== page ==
As I began to learn the history of the game, I realized quickly that the story of golf in China actually had very little to do with golf itself. I had to conduct much of my research surreptitiously. Many of my conversations had to be off the record. Never was this more true than when I was investigating the murky world of Chinese golf course construction. More courses were being built there than anywhere else in the world. Lately, if you weren’t working in China, you weren’t working at all.
Indeed, in the past decade China has been the only country in the world to experience what might be called a golf course boom. While the struggling global economy had courses shutting down elsewhere, they were opening by the hundreds in China. From 2005 to 2010, the number of Chinese courses tripled to more than six hundred. An impressive feat, especially when you consider that building new courses has been illegal in China since at least 2004. In China, however, there is always a way. And no one knows that better than Martin, who has overseen the construction of more golf courses there than anyone else.
Bill may be considered a trailblazer of sorts these days, but back when his career was just getting started, China never crossed his mind. He knew nothing about the place. He ended up in China by accident, and when he decided to focus his business there, everybody thought he was crazy. Communist China was the last place people thought of when the conversation turned to golf.
Bill, with his work boots, golf shirt and baseball cap, may not dress like the typical foreign executive in China, but few would be more adept at navigating the country’s byzantine business landscape. Working in the legally nebulous world of golf course construction has a way of educating you fast. He knows how to handle the greedy local government officials who are willing to bend the rules to line their pockets. He knows how to manage the egos of eccentric owners who are more familiar with Beaujolais and Bentleys than building golf courses. He knows how to get his job done while constantly looking over his shoulder for the “Beijing golf police.” These are not attributes Martin aimed for when he was growing up in Floridabut then he never knew he’d end up chasing his dreams in China.
Since courses are often built in poor, rural areas, luxury homes can sit across a creek from ramshackle shacks. Two very different worlds collide, and golf maintains its reputation as a rich man’s activity. A recent study showed how the number of government-approved land grabs in rural China has increased markedly since 2005, with nearly half of the country’s villages affected in some way. And of the 187,000 mass demonstrations reported in China in 2010, 65 percent were related to disputes over land. An estimated four million rural inhabitants in China have their land taken by the government each year, and the compensation they receive is far below market value. The government pays farmers on average $17,850 per acre, then turns around and sells the same land to developers for $740,000 per acre. That is when tempers rise.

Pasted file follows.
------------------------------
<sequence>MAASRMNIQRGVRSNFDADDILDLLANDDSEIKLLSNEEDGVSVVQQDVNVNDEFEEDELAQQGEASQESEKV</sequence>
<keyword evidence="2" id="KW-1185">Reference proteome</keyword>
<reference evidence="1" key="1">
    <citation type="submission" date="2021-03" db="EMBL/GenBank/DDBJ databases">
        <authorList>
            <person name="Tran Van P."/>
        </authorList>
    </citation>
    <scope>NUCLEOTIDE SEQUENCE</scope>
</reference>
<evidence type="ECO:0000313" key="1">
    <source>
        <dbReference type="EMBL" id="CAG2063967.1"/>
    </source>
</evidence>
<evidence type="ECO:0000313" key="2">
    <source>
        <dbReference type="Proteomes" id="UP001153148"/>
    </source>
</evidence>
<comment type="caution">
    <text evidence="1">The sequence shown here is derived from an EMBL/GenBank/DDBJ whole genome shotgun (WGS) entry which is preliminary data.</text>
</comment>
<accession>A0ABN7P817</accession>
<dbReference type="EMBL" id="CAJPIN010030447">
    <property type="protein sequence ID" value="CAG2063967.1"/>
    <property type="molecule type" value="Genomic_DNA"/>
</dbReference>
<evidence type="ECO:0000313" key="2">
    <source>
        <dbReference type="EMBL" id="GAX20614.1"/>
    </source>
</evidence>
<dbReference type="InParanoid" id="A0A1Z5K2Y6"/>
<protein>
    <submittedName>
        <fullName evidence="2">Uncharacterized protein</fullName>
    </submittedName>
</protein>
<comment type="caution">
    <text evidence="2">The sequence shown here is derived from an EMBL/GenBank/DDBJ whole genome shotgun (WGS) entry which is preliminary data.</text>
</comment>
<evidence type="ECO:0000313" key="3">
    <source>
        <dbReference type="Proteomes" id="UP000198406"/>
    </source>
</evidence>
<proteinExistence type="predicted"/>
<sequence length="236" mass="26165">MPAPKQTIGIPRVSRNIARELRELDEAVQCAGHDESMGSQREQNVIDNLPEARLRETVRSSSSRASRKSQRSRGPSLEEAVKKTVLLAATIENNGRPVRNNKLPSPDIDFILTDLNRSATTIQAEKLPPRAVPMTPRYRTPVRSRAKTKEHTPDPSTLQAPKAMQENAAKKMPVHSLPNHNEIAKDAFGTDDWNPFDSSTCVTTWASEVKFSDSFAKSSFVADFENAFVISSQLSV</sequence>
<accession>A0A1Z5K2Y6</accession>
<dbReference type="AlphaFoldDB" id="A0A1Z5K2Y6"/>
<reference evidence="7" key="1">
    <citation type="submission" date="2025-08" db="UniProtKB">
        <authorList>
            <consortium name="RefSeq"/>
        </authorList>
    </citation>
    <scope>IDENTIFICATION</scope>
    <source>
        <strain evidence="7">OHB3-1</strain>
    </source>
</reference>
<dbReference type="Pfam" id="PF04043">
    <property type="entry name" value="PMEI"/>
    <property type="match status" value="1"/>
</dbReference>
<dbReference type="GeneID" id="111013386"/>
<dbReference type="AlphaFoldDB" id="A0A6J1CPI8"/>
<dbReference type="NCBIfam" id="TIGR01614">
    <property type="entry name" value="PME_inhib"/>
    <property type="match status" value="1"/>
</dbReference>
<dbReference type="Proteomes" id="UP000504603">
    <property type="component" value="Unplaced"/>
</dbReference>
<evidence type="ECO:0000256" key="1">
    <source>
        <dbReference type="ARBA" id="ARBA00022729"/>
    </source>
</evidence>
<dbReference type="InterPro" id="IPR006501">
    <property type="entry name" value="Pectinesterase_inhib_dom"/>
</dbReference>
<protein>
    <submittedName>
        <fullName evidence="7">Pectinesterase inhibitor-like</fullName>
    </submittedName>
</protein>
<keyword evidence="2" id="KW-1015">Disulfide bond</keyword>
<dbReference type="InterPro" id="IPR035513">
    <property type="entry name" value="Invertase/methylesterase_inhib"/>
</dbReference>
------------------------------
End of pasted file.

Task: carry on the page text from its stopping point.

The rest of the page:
And this is where the story touches Wang Libo, a lychee farmer on China’s tropical Hainan island. In Wang’s ancient village of Meiqiu, most people still live in small single-story homes with dirt floorsand it’s been this way for centuries. But, in 2007, their insulated way of life changed forever. A top-secret golf complex, drawn up to be the world’s biggest by far, moved in next door, and land long managed by the residents of Meiqiu was included in the plans. Some villagers were happy to cash in, others protested for more money, and nearly everyone worried what life would be like for future generations once large chunks of their family land was in other people’s hands...
This book is about three mentwo born in China, and one who never thought he’d end up therewho find themselves, by accident or by fate, pursuing the Chinese Dream...
Table of Contents
2. First Club
3. Keep Moving
4. Playing the Game
5. No Choice
6. The Mountain Is High
7. Scrape the Bone, Dry the Glass
8. Time to Make Claims
10. Striking Black
11. The Golf Police
12. The Road Is Wider
13. Chasing the Next Dream